For many years, DUI defense attorneys challenged breath test results in court based on the possible inaccuracies of the partition ration conversion. However, in response, most states amended their DUI laws to make it illegal to drive with a BAC of .08% or with a breath alcohol concentration of .08 grams per 210 milliliters of breath. By defining a DUI offense in this way, states effectively eliminated the partition ration defense.

Evidentiary Breath Test (EBT) Devices

EBT devices are the more accurate of the two types of breathalyzers. However, EBT results can still be off if police don't follow proper procedures or the machine isn't in good working condition. As the Intoxilizer does the same job as laboratories do with blood test samples, the proper use procedures must be followed to ensure reliability. Prior to testing, the machine generally must be approved by the state and be inspected for proper operation. Most states require the device to be tested routinely and certified before being used in the field. Secondly, the officer operating the machine must also be properly trained and certified (often annually) to ensure proper operation.

PAS Breath Test Devices

Officers (and the general public) also have access to handheld breathalyzers called "PAS" or "preliminary breath test" (PBT) machines. PAS machines generally work the same way as EBT machines: When the driver breathes into a PAS, an immediate reading of the approximate BAC level is produced. However, the technology that PAS machines use to measure breath alcohol isn't as precise as that of EBT machines. So PAS results are far less reliable than EBT results and generally aren't admissible to prove BAC in court proceedings.

DUI Blood Tests: The Most Accurate Way to Measure BAC

In terms of accuracy, blood tests are generally superior to breath tests. However, from a law enforcement standpoint, blood tests also come with some drawbacks.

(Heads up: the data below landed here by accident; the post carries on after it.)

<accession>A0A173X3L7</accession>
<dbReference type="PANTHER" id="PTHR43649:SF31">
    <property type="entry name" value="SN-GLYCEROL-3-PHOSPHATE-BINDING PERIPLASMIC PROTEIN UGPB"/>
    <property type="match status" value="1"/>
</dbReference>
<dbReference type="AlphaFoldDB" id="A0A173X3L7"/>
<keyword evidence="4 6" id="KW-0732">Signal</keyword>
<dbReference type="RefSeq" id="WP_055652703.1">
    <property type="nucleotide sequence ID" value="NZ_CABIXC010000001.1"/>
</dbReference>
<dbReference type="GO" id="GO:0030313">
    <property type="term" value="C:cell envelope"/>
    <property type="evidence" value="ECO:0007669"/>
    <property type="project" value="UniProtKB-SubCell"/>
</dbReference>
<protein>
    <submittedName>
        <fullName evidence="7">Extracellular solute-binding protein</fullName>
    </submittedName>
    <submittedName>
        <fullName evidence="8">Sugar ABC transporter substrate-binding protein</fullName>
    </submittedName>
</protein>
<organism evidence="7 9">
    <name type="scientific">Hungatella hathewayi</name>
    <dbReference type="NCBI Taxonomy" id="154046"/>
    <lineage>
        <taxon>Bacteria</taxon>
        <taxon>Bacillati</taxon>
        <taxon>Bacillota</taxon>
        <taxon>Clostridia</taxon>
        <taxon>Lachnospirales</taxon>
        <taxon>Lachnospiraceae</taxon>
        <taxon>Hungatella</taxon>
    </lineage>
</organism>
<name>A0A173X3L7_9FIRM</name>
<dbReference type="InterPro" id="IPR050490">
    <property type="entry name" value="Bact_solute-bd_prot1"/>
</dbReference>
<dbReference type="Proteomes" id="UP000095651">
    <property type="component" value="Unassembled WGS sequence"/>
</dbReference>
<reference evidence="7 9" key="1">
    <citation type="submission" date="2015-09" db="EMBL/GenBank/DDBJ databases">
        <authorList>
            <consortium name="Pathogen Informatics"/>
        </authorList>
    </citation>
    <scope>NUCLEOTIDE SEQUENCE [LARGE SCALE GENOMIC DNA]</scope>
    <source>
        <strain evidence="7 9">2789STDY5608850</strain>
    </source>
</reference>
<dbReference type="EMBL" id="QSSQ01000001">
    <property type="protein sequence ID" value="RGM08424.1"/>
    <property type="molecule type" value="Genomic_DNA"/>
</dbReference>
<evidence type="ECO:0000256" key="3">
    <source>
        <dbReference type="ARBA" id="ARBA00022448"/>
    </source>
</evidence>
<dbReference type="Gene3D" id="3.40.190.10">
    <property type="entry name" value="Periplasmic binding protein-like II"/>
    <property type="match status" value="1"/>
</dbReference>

When Police Can Require Drivers to Take a DUI Blood Test

State implied consent laws generally require drivers who are lawfully arrested for a DUI offense to take an alcohol or drug test when requested to do so by an officer. For a DUI arrest to be lawful—and for this implied consent requirement to apply—the officer must have a reasonable basis, called "probable cause," to believe the motorist has violated state DUI laws.

Typically, the arresting officer gets to decide which type of test the driver must take. The most common options being blood and breath tests. So, when officers are deciding what test to require, they're generally choosing between these two tests—blood and breath.

Blood tests are generally more accurate than breath tests. But law enforcement sometimes opts for breath testing instead because blood tests are more intrusive and are more likely to run afoul of the driver's constitutional rights. Specifically, the United States Supreme Court has said that blood tests—unlike breath tests—implicate drivers' 4th amendment rights. So drivers generally can't be compelled, coerced, or forced to provide a blood sample unless the officers first obtain a warrant from a court.

How Blood Testing Works in DUI Cases, Including the Benefits and Drawbacks

Blood tests are typically the most reliable method of measuring the amount of drugs or alcohol in a driver's system. However, in addition to the possible legal issues mentioned above, pragmatic concerns can sometimes dissuade officers from requesting that a driver take a blood test, as opposed to some other type of test.